Saturday, March 15, 2008

How Can We Help a Grounded Eyass Help Herself?

This is Youngest from the St. John the Divine Cathedral Church nest in 2006. Youngest is stuck. I showed up one afternoon and there he was wandering around the sidewalk. Just as I saw him down the sidewalk, a pedestrian ahead of me almost spooked him into the street. So I got in the street hoping to keep him on the sidewalk. Notice his annoyed look. About then the parking lot attendant called to me that he'd been on the ground wandering around the parking lot and now outside the chain link fence most of the day. He considers attempting to get to the roof of the parked car. Something we've seen eyasses do in an attempt to get into a tree. It doesn't usually work and puts them into more trouble on the slippery car roof where they slide into the road.

A very dangerous place for an eyass to be on a busy corner with oblivious drivers of cars roaring by. As you can see he wants to get over the fence to the nest area. That's security. He also, while I watched, checked out the lamp post, the trees, anything with height where he might branch into a tree. There is nothing for him to use. This may well happen again this year. How could we help?

A blog reader from Illinois who, when I asked for brainstorming on the topic, began researching the question and found this:

MIT in Boston had a RTH nest site last year in a large pine, and after spotting it, set up a cam focused on the nest. I was reading the site this afternoon, and they have some nest video as well, of the young eyasses and their progress and growth and nest bouncing.

When the first eyass fledged it batted and buffeted down to the student center across the street, and there, guarded by passersby, it branched for most of a day among the bicycles parked there, from handlebars to handlebars and eventually, back up into the nesting tree. So it would not have to be very big, to support branching, apparently, at least not for that fledgling. Just several sets of bicycle handlebars welded together.

More brainstorming needed. (grin)

(I like the idea of handle bar art for branching though with all the bike thieves it might well disappear before the birds could use it. But it does show that just about anything would work if it gave some height near a tree. D.B.)

Youngest panics as another pedestrian begins coming toward him and he heads for the other street of the intersection. Morningside which is rank with speeding traffic. That's when I begin to call for the help of passers-by. Not the best solution but the only one I had at the time. We managed to stop traffic and he made it across the street without being squashed only to find-- yes you guessed it, another obstacle. The park fence.

He jumped 9 times, while we held our breathe and asked pedestrians to make a detour to the other side of the street, before making it to the top of the stone base of the fence.

The gate to the park is not at all far on his left, but they seem to have pinpoint focus and don't notice the big picture. He's looking for trees. He sees trees. He goes for trees. The view through the gate is quite an expanse of path at least from his level.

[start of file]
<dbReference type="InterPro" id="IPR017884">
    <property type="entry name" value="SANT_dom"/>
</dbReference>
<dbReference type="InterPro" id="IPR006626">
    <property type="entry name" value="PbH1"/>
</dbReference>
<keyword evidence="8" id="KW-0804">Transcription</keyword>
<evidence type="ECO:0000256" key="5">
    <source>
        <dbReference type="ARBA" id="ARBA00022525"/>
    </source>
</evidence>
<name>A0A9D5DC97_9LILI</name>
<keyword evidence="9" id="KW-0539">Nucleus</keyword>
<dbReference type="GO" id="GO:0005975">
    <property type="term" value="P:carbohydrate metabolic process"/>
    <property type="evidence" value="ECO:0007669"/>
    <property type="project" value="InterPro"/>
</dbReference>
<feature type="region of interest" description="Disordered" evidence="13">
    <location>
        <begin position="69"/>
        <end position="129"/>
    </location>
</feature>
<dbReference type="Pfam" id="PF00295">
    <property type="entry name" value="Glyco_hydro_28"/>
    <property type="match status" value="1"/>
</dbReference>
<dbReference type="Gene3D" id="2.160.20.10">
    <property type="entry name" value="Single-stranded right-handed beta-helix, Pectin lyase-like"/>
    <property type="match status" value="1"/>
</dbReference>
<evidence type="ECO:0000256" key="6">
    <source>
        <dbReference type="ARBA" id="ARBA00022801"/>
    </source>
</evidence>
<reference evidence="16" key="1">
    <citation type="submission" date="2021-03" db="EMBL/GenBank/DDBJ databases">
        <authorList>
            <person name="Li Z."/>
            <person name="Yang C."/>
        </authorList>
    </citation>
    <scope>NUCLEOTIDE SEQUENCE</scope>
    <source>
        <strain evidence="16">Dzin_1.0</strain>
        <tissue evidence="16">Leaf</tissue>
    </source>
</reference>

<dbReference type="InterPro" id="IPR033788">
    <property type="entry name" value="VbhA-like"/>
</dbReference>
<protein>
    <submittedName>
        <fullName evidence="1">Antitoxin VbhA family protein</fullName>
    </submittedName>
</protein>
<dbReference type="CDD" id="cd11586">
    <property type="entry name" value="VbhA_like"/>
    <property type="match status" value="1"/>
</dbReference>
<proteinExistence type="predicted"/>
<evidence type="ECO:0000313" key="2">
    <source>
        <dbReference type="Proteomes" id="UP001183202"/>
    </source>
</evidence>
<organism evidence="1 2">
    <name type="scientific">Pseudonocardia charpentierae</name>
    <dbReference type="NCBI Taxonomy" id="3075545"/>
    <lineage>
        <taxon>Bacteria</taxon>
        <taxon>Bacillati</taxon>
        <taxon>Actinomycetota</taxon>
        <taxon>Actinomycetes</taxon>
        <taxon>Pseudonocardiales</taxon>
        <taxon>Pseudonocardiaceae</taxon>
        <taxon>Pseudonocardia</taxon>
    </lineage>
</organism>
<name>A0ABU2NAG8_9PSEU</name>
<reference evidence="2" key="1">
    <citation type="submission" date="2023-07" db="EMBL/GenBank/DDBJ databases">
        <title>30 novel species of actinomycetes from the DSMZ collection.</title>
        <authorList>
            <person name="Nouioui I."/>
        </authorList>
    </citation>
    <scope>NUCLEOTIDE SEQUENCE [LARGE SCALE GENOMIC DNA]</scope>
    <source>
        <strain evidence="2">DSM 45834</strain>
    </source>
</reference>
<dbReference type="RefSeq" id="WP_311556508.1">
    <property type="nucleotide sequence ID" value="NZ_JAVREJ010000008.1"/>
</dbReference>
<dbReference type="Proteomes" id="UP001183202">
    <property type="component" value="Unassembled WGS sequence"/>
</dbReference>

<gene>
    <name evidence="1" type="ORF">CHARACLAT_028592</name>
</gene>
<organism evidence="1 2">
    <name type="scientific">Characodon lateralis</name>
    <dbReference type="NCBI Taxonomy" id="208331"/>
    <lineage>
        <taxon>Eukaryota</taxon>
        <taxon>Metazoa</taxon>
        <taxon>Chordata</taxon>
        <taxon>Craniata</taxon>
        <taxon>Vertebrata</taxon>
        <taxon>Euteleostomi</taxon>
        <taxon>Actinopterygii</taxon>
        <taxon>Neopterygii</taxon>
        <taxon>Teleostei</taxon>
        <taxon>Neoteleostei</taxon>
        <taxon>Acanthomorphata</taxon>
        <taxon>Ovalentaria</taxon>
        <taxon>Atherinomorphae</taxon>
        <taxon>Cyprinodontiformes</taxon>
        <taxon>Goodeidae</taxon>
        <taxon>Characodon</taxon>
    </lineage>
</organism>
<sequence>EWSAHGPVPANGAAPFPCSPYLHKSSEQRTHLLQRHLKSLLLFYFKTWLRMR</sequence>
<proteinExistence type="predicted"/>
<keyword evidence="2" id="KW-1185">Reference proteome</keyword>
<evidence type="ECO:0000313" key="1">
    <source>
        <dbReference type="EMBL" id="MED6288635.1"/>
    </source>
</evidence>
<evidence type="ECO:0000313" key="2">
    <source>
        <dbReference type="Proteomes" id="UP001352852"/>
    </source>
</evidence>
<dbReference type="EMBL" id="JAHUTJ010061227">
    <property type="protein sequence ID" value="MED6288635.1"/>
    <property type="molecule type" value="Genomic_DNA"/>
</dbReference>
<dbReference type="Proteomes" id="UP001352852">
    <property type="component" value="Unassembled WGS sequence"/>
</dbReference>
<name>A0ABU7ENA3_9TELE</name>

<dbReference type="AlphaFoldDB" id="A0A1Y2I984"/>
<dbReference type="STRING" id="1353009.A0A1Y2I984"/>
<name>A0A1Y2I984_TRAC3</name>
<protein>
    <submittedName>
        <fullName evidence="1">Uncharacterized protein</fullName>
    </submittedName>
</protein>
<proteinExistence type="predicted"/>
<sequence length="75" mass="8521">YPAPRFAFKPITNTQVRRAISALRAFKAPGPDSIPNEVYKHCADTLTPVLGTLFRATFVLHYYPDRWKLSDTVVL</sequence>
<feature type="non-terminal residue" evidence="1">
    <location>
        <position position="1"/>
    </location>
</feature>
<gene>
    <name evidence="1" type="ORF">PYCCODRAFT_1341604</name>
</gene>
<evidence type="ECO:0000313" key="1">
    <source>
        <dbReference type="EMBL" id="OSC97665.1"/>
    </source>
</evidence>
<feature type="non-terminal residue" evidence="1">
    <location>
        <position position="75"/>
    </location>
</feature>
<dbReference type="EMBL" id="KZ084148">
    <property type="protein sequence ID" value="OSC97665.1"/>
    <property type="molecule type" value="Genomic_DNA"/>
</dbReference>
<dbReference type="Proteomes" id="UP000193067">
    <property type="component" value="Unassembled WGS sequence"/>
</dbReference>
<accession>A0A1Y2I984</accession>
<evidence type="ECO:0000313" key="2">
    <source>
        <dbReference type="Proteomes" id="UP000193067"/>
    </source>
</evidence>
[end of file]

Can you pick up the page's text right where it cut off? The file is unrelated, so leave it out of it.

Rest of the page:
He finally makes it and has to totally scrunch himself to get through the bars.
(What is temporary, wouldn't get stolen, vandalized, or otherwise disabled that could be used on or near a tree to get them off the ground? D.B.)

Once through the gap he makes a leap for the top of the bush. No good. He falls back down.

Then tired, possibly hungry, and probably more than a little dehydrated he sits while the Catbirds scream behind his head to rest and think about the situation.

Most of the pedestrians that walked by, didn't notice him stashed on the other side of the fence. But for those who did, there were cell phone photos a foot from his head and the child who reached out a hand to touch him. Thankfully two other Hawkwatchers arrived to monitor the situation as I had to leave. But it just goes to show, not only is the eyass safer off the ground but so is your average pedestrian.
Eventually Youngest made it to a small tree and by the next day was way up in the large trees with his sister, gobbling drop off meals brought by this parents.
Donegal Browne
P.S. There is a much more detailed account and quite a number of other photos of Youngest's predicament which can be found at --
Just scroll down the page that comes up.


Karen Anne said...

I can't quite remember the details, but the San Jose peregrines are monitored while taking their first flights in some fashion by volunteers possibly coordinated by the Santa Cruz Predatory Bird Research Group (

From their web site it looks like they were prepared last year to retrieve a grounded young bird and take him or her to a safe place accessible to the parents or something.

Whether that is a good idea or too invasive, I dunno.

Maybe you could have some collapsible easily portable thing for the monitors to have with them if necessary.

Roe said...

if he's going to live in the city he'll have to learn about it. I wouldn't interfere at all. Though it would be hard on me if he were killed, I am a falconer and have one of these birds myself. He's got to learn about fences and cars and people the hard way because that's natures way.

Donegal Browne said...

For More Discussion and Thoughts on This Topic Go to the Main Page---
Saturday, March 15, 2008
Should We "Interfer"? Helping in the Urban Jungle.